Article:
25 2 / 2013

3 Things I Did Wrong with My Last Startup

I had a startup that failed in 2009.  It was called Parrotview.  We built a social shopping web application that no one wanted to use.  It took a long time for me to be able to talk about this, but here are 3 things that I did wrong:

1) I didn’t build an audience. 

As the “business” co-founder, it was my job to get an audience for our product.  Lots of business co-founders think that they should just wait around until the product is built before trying to market it.  I thought that too.  But, even if you are waiting just a couple of months to build out a minimum viable product (MVP), that is still 2 months of your precious runway gone to waste.  Here’s what I should have done:

a) I should have started a blog with interesting, relevant content to attract my target audience.  Blogs take a long time to build a following, so starting early is important.

b) I should have started an email newsletter to go with the blog.  Blogs in themselves are only good if your audience continues to  come back to your site on their own.  Having email subscribers means that you have an instant audience every time you have a new post or a new message.  

This is what my friend Eric Bahn’s company Beat the GMAT did right.  Today, Beat the GMAT (recently acquired by Hobsons) is a social networking platform that attracts millions of prospective MBA students.  But, their first site was simply a blog that Eric used to show others how to solve GMAT problems, and it was just a blog that attracted a large initial following.  We tend to think that our initial product out of the gates should be cool and something we code or build.  But, Eric’s was just a blog.  

Writing a hit blog is tough and takes time even with good content.  But, the best bloggers I know just constantly write good content  religiously to build an audience, and it’s important to start on day 1.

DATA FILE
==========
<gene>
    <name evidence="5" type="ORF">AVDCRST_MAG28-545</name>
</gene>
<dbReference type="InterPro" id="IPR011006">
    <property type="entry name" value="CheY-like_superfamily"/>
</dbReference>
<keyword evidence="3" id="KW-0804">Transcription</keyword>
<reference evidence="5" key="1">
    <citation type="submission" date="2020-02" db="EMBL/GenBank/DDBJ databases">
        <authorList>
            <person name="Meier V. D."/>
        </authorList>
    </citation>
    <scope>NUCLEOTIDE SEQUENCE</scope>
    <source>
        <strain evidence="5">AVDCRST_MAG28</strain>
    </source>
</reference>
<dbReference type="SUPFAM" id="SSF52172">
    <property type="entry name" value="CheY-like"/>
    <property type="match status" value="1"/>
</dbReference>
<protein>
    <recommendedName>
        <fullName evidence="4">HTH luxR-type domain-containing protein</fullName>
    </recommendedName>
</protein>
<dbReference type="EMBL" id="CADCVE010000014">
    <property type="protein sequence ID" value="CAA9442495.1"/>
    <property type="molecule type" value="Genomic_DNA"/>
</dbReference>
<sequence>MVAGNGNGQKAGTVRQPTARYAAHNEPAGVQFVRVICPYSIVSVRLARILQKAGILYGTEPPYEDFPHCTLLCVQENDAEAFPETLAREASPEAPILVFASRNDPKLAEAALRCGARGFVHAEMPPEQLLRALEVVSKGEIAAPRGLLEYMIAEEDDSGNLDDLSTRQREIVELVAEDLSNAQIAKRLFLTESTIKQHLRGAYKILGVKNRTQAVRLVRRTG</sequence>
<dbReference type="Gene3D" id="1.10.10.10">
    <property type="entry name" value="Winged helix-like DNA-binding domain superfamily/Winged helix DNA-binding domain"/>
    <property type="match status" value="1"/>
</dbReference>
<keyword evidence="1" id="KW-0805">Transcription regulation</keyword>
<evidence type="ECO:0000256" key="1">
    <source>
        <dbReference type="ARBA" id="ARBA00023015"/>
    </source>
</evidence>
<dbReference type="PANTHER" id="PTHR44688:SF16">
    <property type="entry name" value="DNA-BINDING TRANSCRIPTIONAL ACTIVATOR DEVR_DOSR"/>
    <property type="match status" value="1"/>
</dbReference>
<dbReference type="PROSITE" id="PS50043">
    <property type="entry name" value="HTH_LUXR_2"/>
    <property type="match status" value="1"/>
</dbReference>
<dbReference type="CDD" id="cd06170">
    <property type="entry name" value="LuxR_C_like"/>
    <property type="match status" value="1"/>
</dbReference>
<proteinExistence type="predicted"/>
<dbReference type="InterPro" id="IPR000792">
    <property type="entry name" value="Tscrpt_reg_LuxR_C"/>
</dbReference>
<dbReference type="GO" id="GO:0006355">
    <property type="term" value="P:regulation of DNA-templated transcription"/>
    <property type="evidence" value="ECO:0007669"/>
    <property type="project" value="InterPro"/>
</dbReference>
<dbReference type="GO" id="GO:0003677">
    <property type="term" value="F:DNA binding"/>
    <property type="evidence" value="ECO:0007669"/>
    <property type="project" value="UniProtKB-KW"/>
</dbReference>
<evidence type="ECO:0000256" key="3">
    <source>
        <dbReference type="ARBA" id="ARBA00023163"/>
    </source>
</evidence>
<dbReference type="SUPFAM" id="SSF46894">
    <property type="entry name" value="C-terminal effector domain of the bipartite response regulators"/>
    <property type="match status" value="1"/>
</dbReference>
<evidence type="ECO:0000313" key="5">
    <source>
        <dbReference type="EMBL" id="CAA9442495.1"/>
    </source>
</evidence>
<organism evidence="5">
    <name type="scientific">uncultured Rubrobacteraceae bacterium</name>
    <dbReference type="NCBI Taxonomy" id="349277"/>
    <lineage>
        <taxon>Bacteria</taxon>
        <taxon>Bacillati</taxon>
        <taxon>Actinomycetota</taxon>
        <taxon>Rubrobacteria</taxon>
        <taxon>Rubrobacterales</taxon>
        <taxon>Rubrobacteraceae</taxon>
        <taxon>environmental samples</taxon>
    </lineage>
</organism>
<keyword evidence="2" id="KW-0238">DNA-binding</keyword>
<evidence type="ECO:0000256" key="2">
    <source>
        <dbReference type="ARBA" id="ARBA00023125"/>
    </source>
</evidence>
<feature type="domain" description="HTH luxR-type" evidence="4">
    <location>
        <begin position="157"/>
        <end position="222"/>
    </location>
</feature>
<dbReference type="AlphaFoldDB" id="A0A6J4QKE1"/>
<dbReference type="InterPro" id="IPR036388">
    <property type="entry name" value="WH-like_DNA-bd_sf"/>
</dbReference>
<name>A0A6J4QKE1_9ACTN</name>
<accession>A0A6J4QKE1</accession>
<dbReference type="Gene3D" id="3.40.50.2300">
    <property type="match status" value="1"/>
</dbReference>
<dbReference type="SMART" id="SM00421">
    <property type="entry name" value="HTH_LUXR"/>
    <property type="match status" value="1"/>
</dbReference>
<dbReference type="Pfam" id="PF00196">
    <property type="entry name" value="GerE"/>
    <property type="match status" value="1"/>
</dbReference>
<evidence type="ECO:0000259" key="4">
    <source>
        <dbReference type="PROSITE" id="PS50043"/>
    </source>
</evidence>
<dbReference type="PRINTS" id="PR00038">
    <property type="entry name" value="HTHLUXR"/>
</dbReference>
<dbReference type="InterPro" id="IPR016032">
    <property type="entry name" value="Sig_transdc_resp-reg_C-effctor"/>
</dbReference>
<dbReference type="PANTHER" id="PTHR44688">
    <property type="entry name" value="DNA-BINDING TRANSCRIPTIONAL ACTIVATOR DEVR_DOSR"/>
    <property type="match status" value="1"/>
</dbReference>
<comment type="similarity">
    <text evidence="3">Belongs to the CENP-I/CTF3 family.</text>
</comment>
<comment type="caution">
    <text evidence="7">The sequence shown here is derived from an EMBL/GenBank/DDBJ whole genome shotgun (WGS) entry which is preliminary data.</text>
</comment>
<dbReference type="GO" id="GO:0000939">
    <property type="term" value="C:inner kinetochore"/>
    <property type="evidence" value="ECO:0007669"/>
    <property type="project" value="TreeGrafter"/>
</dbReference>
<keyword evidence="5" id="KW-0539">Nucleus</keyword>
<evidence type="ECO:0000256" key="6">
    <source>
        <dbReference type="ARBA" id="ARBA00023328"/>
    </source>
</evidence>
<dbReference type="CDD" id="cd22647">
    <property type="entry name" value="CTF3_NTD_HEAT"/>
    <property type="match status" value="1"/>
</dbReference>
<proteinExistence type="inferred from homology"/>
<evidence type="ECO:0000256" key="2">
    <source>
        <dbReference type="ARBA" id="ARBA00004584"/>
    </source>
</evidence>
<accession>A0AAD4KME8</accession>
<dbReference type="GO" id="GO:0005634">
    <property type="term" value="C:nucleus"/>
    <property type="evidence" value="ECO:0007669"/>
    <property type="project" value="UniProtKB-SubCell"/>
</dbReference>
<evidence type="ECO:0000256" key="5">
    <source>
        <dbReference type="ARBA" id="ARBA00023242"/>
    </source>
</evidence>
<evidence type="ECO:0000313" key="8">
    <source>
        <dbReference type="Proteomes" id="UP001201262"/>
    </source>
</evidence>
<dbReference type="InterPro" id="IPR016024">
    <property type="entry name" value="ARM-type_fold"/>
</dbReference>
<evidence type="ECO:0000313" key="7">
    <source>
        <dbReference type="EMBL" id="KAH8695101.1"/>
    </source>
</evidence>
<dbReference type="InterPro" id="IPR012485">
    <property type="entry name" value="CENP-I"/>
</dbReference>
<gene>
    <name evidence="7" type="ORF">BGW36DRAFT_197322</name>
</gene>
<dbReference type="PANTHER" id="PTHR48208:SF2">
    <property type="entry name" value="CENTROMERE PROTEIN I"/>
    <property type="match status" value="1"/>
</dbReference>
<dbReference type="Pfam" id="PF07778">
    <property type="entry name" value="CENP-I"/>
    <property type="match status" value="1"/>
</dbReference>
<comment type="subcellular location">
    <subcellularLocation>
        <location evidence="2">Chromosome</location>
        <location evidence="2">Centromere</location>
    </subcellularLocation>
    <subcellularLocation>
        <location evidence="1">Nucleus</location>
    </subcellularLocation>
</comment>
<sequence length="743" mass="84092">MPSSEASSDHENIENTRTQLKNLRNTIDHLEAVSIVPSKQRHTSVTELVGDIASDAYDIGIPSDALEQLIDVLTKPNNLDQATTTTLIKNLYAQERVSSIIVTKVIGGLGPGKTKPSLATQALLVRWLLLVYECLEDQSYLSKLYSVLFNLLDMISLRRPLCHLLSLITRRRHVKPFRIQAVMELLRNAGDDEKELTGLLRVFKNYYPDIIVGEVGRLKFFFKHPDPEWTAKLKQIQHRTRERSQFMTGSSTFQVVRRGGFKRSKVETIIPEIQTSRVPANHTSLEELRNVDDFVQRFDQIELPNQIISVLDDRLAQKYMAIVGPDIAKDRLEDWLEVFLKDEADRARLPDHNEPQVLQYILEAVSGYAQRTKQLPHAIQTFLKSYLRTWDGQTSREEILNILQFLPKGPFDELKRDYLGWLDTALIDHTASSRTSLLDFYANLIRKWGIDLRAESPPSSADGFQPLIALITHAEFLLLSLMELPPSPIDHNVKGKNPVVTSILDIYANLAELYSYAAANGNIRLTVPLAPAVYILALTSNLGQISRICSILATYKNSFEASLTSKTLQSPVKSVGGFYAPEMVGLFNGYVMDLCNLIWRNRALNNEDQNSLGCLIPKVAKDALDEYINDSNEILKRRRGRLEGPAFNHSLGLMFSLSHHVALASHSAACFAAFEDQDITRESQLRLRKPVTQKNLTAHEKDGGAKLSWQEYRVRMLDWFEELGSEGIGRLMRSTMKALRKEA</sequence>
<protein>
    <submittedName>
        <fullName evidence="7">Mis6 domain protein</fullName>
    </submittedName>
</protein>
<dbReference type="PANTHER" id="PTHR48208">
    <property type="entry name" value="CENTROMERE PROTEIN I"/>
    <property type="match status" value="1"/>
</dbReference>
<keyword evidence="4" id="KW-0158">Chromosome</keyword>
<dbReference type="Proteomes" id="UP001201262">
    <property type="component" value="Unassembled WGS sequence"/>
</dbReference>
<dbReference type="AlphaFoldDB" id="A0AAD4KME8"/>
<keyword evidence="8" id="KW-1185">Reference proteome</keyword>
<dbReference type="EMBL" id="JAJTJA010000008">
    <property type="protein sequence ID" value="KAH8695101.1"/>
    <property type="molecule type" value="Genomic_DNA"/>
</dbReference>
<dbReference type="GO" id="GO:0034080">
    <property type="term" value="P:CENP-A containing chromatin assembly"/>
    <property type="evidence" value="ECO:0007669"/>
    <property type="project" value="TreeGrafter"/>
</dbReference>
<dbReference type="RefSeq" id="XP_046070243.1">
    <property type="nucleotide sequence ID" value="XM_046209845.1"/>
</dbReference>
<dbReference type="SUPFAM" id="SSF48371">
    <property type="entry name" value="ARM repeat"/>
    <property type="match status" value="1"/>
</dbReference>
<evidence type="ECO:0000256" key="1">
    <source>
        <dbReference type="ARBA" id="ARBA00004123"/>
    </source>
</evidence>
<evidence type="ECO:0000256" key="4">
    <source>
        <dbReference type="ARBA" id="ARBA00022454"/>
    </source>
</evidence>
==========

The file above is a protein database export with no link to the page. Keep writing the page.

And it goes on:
2) I didn’t get feedback from the right people. 

Building the right audience is also important.  Some bloggers incentivize people to sign up for their email lists with freebies and giveaways.  This can work wonders for attracting subscribers, but it’s also important to make sure that the subscribers are actually the right  audience.  My friend Ilya Lichtenstein built his company MixRank by offering his audience free consulting.  He spent a lot of time on this, but by doing this free consulting, he knew that he had a strong, relevant audience that they could get feedback from and would later launch their product to.  With my company Parrotview, we did actively seek feedback on our product but from totally the wrong audiences!  

3) I didn’t test the revenue model upfront.

Parrotview started out as a free consumer product where you could shop in real-time with your friends.  We didn’t test the business model.  It would have been nice to have been able to know that with X number of people, on average, Y people click on this or buy this to be able to have gotten a sense of what kind of business scale we were potentially looking for.  Obviously, consumer products often try to build for lots of mass (ala Facebook, Twitter, Pinterest), but realistically most consumer startups never get to that level and fail, because their somewhat-large audience size isn’t large enough.  So having a clue for what level of scale was even required would have been helpful.

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